How Many Points Will Be Enough for the Bears on Thursday?

Sep 09, 2012; Chicago, IL, USA; Chicago Bears running back Matt Forte (22) reacts after scoring a touchdown against the Indianapolis Colts during the fourth quarter at Soldier Field. Chicago defeats Indianapolis 41-21. Mandatory Credit: Mike DiNovo-US PRESSWIRE

So the Bears head into the Frozen Tundra on Thursday night to face a Packers team currently sitting in the NFC North basement alone, possibly frightened, and texting an assortment of sad-faced emoticons. But seriously, with a home loss against the 49ers, the Packers will be determined to get into the win column and avoid a two-game deficit to the Bears.

The Bears new high-powered offense adds a different wrinkle to the rivalry, and figures to challenge a struggling but still talented Packer defense. On the flip side, the still-potent Packers offense was slowed by an aggressive 49ers D, but can the Bears duplicate that success? In my mind, there's a magic number for the Bears' to hit, and to hold the Packers under, to give Chicago the best chance at victory. Hit the jump to see what my magic number is for the Bears to win.

I'm pretty sure I've done the "stats don't tell the whole story" speech before, so I'll just get to the coda; stats can provide insight that may or may not be useful, but at least reflect on history from an evidentiary standpoint. With the Bears and Packers playing on a short week, players are less recovered from the previous game, minor injuries have less healing time, prep time is shortened... you get the picture. And since both teams have to deal with these issues - traveling is a relatively minor one in this case - I wanted to see if I could look at some statistics and come up with a number that the Bears need to be on one side of and keep the Packers on the other side.

That key number is 24, and reflects points scored for the Bears or Packers. And before SMD can comment, "the magic number is one more than the Packers," I've brought along some evidence to help explain why if the Bears hit 24, they should win, and if the Packers do, we'll probably lose. All info garnered from Pro Football Reference and NFL online schedules. The math is pretty much mine.

Green Bay is 2-7 over the last three years in the regular season when they score under twenty-four points.

Yes, that includes Sunday's game. And if you're wondering just how good a job the 49ers did, Green Bay scored less than twenty-four points once in 2011. That's right, once, and it just so happened to be their only regular season loss of the year. While the Packers were almost unstoppable last year (35 ppg), their Super Bowl season had them averaging 24.3 ppg, and the team went 2-5 when falling below that number. In review, the Packers are 2-7 when scoring under twenty-four points, and 23-1 when scoring over twenty-four, over the past two-plus regular seasons.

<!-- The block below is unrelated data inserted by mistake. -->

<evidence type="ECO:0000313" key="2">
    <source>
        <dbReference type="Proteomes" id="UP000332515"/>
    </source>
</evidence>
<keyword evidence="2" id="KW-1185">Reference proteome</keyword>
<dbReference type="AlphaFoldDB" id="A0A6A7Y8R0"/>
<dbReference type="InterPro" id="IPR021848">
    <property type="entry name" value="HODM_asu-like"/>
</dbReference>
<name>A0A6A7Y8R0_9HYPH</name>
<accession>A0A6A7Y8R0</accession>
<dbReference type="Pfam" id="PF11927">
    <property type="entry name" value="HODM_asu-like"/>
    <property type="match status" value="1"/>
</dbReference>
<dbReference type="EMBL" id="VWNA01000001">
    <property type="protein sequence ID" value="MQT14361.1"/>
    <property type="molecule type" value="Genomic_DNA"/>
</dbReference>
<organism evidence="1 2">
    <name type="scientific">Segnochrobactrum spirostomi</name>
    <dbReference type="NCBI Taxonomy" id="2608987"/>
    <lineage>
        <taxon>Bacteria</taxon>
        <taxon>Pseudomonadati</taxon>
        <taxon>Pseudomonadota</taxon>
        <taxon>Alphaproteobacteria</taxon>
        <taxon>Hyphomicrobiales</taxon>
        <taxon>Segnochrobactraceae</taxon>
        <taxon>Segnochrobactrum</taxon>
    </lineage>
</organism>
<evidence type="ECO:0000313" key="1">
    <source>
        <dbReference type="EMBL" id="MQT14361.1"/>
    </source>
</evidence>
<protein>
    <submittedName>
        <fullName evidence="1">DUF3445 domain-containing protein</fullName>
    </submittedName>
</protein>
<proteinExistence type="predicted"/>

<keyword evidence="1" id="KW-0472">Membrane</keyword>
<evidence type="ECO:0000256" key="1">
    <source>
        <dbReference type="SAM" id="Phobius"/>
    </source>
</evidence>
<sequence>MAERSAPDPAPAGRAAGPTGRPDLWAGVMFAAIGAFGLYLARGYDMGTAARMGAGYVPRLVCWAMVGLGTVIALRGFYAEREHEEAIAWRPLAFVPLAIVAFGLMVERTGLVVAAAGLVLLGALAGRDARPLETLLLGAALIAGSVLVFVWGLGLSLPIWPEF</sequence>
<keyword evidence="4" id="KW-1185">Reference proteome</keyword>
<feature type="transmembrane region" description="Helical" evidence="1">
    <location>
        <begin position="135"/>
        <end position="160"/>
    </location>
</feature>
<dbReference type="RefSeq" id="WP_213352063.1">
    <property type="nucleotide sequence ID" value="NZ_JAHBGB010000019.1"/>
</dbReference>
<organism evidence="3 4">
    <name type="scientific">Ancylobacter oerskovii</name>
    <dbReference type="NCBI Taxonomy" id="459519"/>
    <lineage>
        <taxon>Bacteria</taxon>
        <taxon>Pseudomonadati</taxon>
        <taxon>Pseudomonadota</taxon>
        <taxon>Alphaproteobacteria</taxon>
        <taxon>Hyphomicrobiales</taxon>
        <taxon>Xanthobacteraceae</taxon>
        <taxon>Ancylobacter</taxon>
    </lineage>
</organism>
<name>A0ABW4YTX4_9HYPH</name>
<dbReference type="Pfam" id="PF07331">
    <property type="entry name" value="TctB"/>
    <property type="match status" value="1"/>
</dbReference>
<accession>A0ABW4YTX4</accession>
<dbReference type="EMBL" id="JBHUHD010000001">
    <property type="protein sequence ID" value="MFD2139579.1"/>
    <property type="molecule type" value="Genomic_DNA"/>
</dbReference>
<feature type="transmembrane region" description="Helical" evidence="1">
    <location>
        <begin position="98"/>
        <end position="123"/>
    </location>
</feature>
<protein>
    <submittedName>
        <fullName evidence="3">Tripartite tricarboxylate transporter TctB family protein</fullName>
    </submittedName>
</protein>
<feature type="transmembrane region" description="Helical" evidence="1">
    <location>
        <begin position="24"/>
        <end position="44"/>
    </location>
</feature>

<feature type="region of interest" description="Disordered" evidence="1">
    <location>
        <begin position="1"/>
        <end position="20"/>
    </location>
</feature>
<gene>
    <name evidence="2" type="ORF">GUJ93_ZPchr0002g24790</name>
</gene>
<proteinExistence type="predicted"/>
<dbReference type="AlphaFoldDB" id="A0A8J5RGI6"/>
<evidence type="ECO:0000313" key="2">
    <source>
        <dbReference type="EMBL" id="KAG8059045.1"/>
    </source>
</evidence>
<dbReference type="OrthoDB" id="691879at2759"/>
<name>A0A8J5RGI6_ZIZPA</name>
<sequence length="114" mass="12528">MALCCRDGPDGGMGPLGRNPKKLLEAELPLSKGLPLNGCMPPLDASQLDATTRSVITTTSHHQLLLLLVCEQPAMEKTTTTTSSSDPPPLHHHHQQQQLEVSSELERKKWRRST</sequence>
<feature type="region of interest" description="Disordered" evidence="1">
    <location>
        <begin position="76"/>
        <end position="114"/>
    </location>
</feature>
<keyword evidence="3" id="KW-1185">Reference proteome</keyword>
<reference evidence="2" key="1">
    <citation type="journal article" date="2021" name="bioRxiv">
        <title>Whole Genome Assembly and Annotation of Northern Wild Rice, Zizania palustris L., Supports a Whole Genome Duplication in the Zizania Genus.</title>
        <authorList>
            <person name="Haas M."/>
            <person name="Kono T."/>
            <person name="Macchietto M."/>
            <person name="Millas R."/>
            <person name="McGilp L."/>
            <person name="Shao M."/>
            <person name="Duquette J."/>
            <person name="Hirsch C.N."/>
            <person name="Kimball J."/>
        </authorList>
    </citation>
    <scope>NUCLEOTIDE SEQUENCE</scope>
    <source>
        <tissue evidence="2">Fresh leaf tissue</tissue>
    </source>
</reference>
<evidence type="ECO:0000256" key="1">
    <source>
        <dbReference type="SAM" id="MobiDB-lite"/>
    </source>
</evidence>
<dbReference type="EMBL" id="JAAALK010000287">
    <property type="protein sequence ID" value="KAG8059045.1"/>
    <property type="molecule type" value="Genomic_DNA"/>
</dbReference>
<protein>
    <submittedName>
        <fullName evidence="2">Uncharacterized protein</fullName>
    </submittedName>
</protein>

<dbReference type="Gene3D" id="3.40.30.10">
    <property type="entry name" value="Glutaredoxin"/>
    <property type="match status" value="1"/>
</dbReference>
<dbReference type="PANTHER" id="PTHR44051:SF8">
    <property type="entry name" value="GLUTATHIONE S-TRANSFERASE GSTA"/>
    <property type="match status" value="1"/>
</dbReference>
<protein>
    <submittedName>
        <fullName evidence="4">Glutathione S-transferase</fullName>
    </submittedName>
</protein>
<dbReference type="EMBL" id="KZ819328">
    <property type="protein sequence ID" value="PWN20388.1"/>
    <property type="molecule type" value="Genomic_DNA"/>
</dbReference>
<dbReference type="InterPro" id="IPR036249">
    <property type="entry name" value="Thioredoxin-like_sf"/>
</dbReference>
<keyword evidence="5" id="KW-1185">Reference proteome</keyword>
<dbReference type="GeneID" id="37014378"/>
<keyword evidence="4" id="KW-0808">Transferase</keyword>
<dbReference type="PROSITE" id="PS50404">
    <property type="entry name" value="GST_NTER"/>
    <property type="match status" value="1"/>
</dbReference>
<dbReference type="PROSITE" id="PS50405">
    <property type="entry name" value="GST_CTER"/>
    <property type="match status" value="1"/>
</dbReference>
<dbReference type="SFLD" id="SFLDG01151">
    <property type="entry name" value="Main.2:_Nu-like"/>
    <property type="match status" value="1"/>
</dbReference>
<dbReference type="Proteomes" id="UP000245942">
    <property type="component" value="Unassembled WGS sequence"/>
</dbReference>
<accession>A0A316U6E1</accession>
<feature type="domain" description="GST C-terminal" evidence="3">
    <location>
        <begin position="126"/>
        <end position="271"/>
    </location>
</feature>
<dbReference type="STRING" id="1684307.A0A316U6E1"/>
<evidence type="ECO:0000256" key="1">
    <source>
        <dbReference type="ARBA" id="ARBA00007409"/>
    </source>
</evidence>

Over the same time period, the Bears are 14-0 when scoring twenty-four or more points.

Yeah, I said undefeated. Last year the Bears averaged 26.8 ppg with Cutler in the lineup (and I'm not even going to mention the games without him) and went 7-3. In those three losses we scored 13 (Saints), 17 (Packers), and 13 again (Lions). In 2010, the Bears only averaged 20.9 ppg, and had a 5-5 record when they scored under twenty-four. Chicago was undefeated (6-0) when they scored twenty-four or more, including wins against the Eagles, Jets, and Lions.

The Bears haven't scored twenty-four points against the Packers in the regular season in four years.

Lovie's mantra upon his hiring was "beat the Pack," and he may want to go back and watch that tape. The Bears are 1-5 against the Packers since 2009 in the regular season, and haven't topped twenty-four points in a Green Bay game since 2007 (when the Bears swept the Pack thanks to a 27-20 road win and a 35-7 drubbing at home). The high water mark in points scored since then? Twenty-one; last year, on the road, without Cutler.

Road teams struggle on Thursday nights... unless they score twenty-four points or more.

Over the past two seasons, road teams are 4-12 on Thursdays. Average points scored by the visiting team was 15.1 ppg in 2011, and 17.1 ppg in 2010. The home team scored 21.3 ppg in 2011, and 25.3 ppg in 2010 (in fact, the only 2010 home team to score less than twenty-four points on a Thursday? The Dolphins, who were goose-egged by... da Bears). Average points scored in the NFL in 2011? Twenty-two.

Okay, that was a lot of numbers, read it again, I'll wait... okay, so teams score less on Thursdays, and road teams really seem to struggle to score points. But, if they can hit twenty-four, things get brighter. Only two road teams won on a Thursday in 2011. They scored twenty-four points and thirty-one points respectively. No other road team hit twenty-four points on a Thursday game, and all six of them lost. In 2010, road teams that scored twenty-four or more points were 1-2, but that still gave them a better chance of winning then scoring less (1-4 record).

In the end, if you hate looking at statistics like this, your mind isn't going to change from "you can use stats to prove anything." But in all honestly, the number 24 jumped out at me; and why wouldn't it? If the Bears hit twenty-four, they win. If the Packers score twenty-four, they almost never lose. Road teams struggle on Thursdays, and their only real chance at winning is scoring twenty-four or more points.

Whether you like stats or not, the ones I've mentioned show that the Bears will have a steep hill to climb Thursday, and while the winner will, yes, score more points than the loser, check out the actual number of each and see the above stats hold true.

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